Archive for September, 2015

MORE ABOUT SHAKER’S POSSIBLE RELEASE

Sunday, September 27th, 2015

Below is the press release of World Can’t Wait about Shaker.

World Can’t Wait Calls for Immediate Release of Shaker Aamer

Not One More Day of Torture for Last British Resident of Guantanamo Bay Prison Camp

U.S. Defense Secretary Ashton B. Carter’s notice of intent to repatriate the illegally detained “terror suspect” – Mr. Aamer has never been charged with a crime – is a welcome development.

It would be premature to celebrate the prisoner’s release, as this is hardly a done deal, but we call on people of conscience to seize the moment to redouble efforts to free Shaker Aamer and all 113 remaining survivors of extrajudicial incarceration.

We condemn the 30-day waiting period for Congressional deliberation, and hold that the delay constitutes unconscionable punishment on top of the 13 year disruption of his life. Mr. Aamer has yet to meet his youngest son, born after his detention.

It is up to us to “walk the talk” to see that President Obama’s promise to close Guantanamo becomes a reality. We will celebrate Shaker Aamer’s repatriation when he boards a plane for London. We will not rest until he’s free and all the prisoners are free and those responsible for this crime of indefinite detention and torture are brought to justice.

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That statement from World Can’t Wait is one with which I agree.  I, too, condemn the 30 day waiting period.  I also call for freeing all the remaining 113 prisoners and have called repeatedly for the release of all the prisoners at that torture center. I too think it is up to us to do what we can to see that Obama closes the torture center and frees all the remaining prisoners.

And, I applaud World Can’t Wait and agree with them in calling for those responsible for the atrocities committed against these prisoners to be brought to justice.

NEWS OF SHAKER

Friday, September 25th, 2015

I have just had word that Shaker Aamer, the last remaining British subject in the prison at Guantanamo, may have been released.  Pope Francis is currently in the United States and may have had something to do with this.  Let us hope that Shaker is indeed released and on his way home to his family, including a child who was born after his capture and whom he has never seen.

shaker_ammer

And, let us hope that all the remaining prisoners are soon released as well.

NOT UNRELATED

Sunday, September 13th, 2015

Though this post is not about war and torture, it is not unrelated to the depredations of the US and can be seen even to have some influence on the military in this country.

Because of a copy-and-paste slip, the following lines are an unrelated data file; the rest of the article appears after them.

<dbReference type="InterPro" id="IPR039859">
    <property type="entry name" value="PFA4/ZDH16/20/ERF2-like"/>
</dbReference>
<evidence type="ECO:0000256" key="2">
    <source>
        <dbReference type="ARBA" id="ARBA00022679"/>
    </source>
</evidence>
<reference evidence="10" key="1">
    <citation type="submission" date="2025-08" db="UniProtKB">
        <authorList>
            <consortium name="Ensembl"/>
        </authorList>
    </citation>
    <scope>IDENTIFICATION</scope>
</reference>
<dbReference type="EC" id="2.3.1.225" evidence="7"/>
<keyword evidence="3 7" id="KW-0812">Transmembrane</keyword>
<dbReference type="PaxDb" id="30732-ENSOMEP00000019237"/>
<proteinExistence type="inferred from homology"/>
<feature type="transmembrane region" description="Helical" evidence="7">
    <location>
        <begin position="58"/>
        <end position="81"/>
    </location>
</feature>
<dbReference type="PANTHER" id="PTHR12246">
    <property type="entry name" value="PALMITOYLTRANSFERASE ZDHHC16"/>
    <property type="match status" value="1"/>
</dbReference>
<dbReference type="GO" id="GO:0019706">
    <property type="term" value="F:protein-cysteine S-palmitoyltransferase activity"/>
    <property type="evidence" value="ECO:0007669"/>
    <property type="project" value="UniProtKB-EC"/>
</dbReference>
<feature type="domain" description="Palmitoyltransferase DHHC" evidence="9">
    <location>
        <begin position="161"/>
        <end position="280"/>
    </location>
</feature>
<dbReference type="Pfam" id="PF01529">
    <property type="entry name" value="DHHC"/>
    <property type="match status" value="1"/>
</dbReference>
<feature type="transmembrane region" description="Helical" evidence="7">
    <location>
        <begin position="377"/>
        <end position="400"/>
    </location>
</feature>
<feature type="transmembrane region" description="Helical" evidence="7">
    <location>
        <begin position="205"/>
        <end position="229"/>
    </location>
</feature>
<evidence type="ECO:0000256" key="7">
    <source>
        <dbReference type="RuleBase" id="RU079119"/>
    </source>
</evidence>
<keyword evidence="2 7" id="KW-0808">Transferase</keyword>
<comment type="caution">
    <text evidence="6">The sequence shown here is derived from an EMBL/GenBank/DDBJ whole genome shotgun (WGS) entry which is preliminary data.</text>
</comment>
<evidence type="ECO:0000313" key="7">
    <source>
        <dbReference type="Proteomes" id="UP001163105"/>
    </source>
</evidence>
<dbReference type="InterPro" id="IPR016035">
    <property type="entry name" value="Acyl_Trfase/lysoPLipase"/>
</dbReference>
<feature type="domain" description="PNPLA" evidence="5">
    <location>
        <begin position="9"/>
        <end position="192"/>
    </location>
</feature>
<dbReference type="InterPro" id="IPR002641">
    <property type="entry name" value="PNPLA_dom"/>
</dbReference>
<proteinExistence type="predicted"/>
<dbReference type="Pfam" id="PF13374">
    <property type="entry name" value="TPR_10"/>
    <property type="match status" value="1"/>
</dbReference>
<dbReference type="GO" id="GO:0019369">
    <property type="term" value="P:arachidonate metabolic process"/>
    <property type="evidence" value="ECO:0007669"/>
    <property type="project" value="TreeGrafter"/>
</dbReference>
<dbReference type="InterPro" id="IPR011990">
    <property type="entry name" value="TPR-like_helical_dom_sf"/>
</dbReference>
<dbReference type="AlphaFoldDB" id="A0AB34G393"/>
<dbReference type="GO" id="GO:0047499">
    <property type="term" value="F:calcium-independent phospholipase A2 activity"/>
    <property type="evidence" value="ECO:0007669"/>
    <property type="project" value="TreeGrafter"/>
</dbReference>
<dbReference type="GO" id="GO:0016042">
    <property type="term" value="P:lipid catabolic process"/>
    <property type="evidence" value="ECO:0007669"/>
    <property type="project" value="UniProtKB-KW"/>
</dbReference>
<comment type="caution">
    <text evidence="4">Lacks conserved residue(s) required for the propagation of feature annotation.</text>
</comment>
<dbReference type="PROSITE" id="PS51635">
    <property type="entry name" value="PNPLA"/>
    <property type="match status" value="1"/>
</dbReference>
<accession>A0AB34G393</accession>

I read today about US student debt–which is astronomical.  I want to remind readers that education in the developed world and even in many “third world” countries, though in the latter it may not be widely available, is virtually free for those who qualify for it.

In my university years in France, I paid about the equivalent at the time of twenty-five US dollars for a registration fee.  That was the only cost for any student.  One presented the appropriate academic credentials and was admitted upon the payment of that small fee.

la sorbonne

La Sorbonne

As one of many scholarship students, in addition I was actually paid to go to university.  That scholarship had required a more complex application beforehand, but with it I received a monthly stipend that allowed me to have very decent housing, incredibly low cost meals at the university restaurants, and to meet all my basic expenses.  I could even afford a season of symphony concerts, which certainly enriched my life and brought me great joy, in addition to occasional theater tickets.  I could afford a trip to Rome during a vacation break and another trip to Germany.

By contrast, my 1960’s US college tuition alone was some $10,000.00 per year–which has mushroomed to several times that now.  And that was just tuition and did not include other necessities.  Furthermore, because my family had means, I did not qualify for tuition payment for the “scholarship” that I was awarded; I only got to list the prestigious title of it among my credentials.  Merit got me the scholarship, but “need” would have had to be proven for financial payment of it.  I was, therefore, very dependent on my family and somewhat infantilized as a result.

In most developed countries, there is education for everyone.  The entire society invests in the education of its citizens and all are given the first levels of school.  Not everyone qualifies for higher education, but those who do receive it at virtually no cost.  Education at all levels is of high quality, not dependent on the capacity of local communities to pay for it, but funded by the national government.

There is some of the best education in the world for some people in the US, but the quality of education generally is low.  Not surprisingly, many people here are stunningly ignorant, to the astonishment of Europeans who have occasion to be here and see “average” Americans.

Another aspect of the woeful educational situation here, and of the exorbitant cost of it, is related to the US military.  Since enlistment can mean higher education for some people, there are numerous young people who join one of the service branches in order to get a university education which they would not otherwise be able to afford.  I think that price, too, is far too high for our young people to pay, especially when I know that their peers in other countries do not have to resort to such measures.

USuniversity

Florida State University

Will the US ever join the developed world in providing education, instead of just talking as though it does?